Communication begins from the moment your child enters the world and it’s not just about words. Parents & children communicate when they play peek-a-boo, sing a song during a diaper change, or roll a ball back-and-forth on the floor. Communication is about interaction & shared intention between a parent & child. The good news for parents of toddlers is that helping your child become a better communicator doesn’t have to be stressful. It doesn’t have to involve adding another item to your to-do list either. Helping your child become a better communicator is about building on the connection you already share. Integrating simple language building strategies into your daily routines, play, & book reading time is where parents of toddlers can begin. Amazingly simple. Incredibly effective.
Follow Your Child’s Lead
One of the most effective ways to get your child talking is to figure out what he wants to talk about. Take a moment to observe your child and determine what he is interested in. Is he in the mood for rough & tumble play? Interested in playing with a particular toy or object? Your child will communicate a lot more when he is motivated by what you’re doing together. Every time your child leads an interaction, he’ll be building vocabulary & language skills related to the toys & experiences that are most interesting to him. Start an interaction by following your child’s lead. It may surprise you how easily this simple strategy can help your child communicate.
Get Down On Your Child’s Level
Your child is not a mini-adult. Get down on the floor. Get face-to-face. Will talking to your child from across the room happen from time to time? Yes. Is it the best approach to use when you want to work on building your child’s communication skills? Absolutely not. When you are ready to focus on helping your child become a better communicator, you must get face-to-face. You’ll connect more easily. You’ll be able to maintain your child’s attention more effectively & tune her into your words. Getting face-to-face is not just important, it’s essential.
Observe. Wait. Listen. (OWL)
OWL (Observe. Wait. Listen.) is an incredibly effective strategy parents can use with their children to support communication growth. It’s also incredibly simple. Tune in. Observe your child’s actions, gestures, words, & facial expressions before you start the interaction. Once you figure out what your child is interested in, get face-to-face and give your child with plenty of wait time to respond to your comments or questions. It may seem counterintuitive, but getting comfortable with more silence, not more words, is an important part of helping your child learn language. Stop talking. Lean forward. Wait. Listen to your child’s sounds or words. When you stop to tune in to your child, you are sending an important message: you care about what he or she has to say. When your child knows that you care what he has to say, it reinforces his effort to keep trying to communicate, even when you don’t understand him the first time.
Communication Is Key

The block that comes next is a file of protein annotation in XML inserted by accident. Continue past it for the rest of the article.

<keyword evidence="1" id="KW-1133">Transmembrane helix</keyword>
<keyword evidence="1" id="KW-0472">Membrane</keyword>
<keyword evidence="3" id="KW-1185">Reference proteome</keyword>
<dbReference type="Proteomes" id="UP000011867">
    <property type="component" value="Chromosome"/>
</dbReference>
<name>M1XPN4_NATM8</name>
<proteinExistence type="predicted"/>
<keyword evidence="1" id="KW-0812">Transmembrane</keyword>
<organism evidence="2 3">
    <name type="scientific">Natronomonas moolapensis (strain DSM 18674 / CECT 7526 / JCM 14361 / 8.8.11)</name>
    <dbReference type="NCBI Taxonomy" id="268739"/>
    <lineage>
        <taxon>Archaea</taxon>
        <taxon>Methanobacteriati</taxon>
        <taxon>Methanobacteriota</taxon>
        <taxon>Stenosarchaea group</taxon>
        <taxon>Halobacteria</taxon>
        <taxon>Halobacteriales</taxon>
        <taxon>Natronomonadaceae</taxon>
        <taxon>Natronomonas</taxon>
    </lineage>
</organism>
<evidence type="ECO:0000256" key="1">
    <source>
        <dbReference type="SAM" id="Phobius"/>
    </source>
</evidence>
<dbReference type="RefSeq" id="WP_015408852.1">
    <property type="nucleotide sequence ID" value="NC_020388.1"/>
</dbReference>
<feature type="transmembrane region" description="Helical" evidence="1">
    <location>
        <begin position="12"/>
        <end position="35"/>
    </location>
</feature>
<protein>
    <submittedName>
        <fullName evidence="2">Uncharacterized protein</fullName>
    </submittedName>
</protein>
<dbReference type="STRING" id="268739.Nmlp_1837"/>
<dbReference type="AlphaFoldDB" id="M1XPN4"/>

Your child knows when she is just repeating a word because mommy or daddy wants her to, and when she is using language to communicate a message. If you find yourself telling your child to “Say ” during play (i.e., “Say apple!”, “Say cooking!”, “Say eating!”, etc.), you may be inadvertently putting pressure on your child to communicate. For many children, this can have the opposite intended effect. Some children will stop talking. Others will completely stop interacting with a parent. When the interaction stops, so does the opportunity to build language. Be cognizant of why you are trying to get your child to talk. Helping a child to communicate to relay a message & continue the interaction is quite different than simply getting a child to label every toy or action during play for the sake of producing words. Children are amazingly intuitive at discerning the difference. Parents should be too.
On Setting Limits & Individual Differences
Should you always let your child lead? Absolutely not. If your child is engaging in a dangerous behavior or testing limits, it is not the appropriate time for building language through interaction. The best time to help your child learn language is when you are connecting and having fun together during play.
Children have vastly different learning & communication styles. Some of these differences can make it more challenging for parents to sustain interactions & support communication growth. Communication depends on your child’s ability to start interactions and respond to others when they start an interaction with her. Personality also plays a role, as does your child’s comfort level with a situation or person.
If you have difficulty starting or maintaining an interaction with your child during play and are feeling frustrated, educate yourself about developmental milestones in the area of communication, play & attention and make sure the expectations you have for your child are developmentally appropriate. If they are & you are still having difficulty, consider getting help & advice from a Speech-Language Pathologist (SLP). An SLP is the professional who has the training & expertise to address communication challenges & guide parents in supporting their child’s growth.
If you enjoyed reading about these language building strategies, take a look at these fabulous & highly recommended books from The Hanen Centre, a not-for-profit organization that helps parents, caregivers & related professionals by providing knowledge & training in the area of child language & literacy:
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